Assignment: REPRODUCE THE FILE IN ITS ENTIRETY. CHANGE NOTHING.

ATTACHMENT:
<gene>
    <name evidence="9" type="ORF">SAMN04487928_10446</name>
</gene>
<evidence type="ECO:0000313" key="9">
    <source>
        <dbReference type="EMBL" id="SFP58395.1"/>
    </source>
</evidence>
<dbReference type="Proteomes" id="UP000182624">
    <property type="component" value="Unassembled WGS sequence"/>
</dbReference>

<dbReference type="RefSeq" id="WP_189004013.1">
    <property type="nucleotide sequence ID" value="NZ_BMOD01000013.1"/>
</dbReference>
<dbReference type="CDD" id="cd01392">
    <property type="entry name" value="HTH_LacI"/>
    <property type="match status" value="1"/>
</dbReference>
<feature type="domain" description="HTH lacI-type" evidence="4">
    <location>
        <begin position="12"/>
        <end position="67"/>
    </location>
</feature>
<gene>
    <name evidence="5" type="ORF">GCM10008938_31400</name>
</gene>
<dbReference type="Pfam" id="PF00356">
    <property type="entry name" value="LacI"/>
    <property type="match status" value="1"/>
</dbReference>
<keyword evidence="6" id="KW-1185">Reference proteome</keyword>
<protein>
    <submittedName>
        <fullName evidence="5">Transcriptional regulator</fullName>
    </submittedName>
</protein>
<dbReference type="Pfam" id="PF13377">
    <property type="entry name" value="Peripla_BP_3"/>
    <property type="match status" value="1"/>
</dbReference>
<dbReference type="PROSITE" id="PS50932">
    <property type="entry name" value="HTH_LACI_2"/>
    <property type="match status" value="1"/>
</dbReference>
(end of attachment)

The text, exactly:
<gene>
    <name evidence="9" type="ORF">SAMN04487928_10446</name>
</gene>
<evidence type="ECO:0000313" key="9">
    <source>
        <dbReference type="EMBL" id="SFP58395.1"/>
    </source>
</evidence>
<dbReference type="Proteomes" id="UP000182624">
    <property type="component" value="Unassembled WGS sequence"/>
</dbReference>

<dbReference type="RefSeq" id="WP_189004013.1">
    <property type="nucleotide sequence ID" value="NZ_BMOD01000013.1"/>
</dbReference>
<dbReference type="CDD" id="cd01392">
    <property type="entry name" value="HTH_LacI"/>
    <property type="match status" value="1"/>
</dbReference>
<feature type="domain" description="HTH lacI-type" evidence="4">
    <location>
        <begin position="12"/>
        <end position="67"/>
    </location>
</feature>
<gene>
    <name evidence="5" type="ORF">GCM10008938_31400</name>
</gene>
<dbReference type="Pfam" id="PF00356">
    <property type="entry name" value="LacI"/>
    <property type="match status" value="1"/>
</dbReference>
<keyword evidence="6" id="KW-1185">Reference proteome</keyword>
<protein>
    <submittedName>
        <fullName evidence="5">Transcriptional regulator</fullName>
    </submittedName>
</protein>
<dbReference type="Pfam" id="PF13377">
    <property type="entry name" value="Peripla_BP_3"/>
    <property type="match status" value="1"/>
</dbReference>
<dbReference type="PROSITE" id="PS50932">
    <property type="entry name" value="HTH_LACI_2"/>
    <property type="match status" value="1"/>
</dbReference>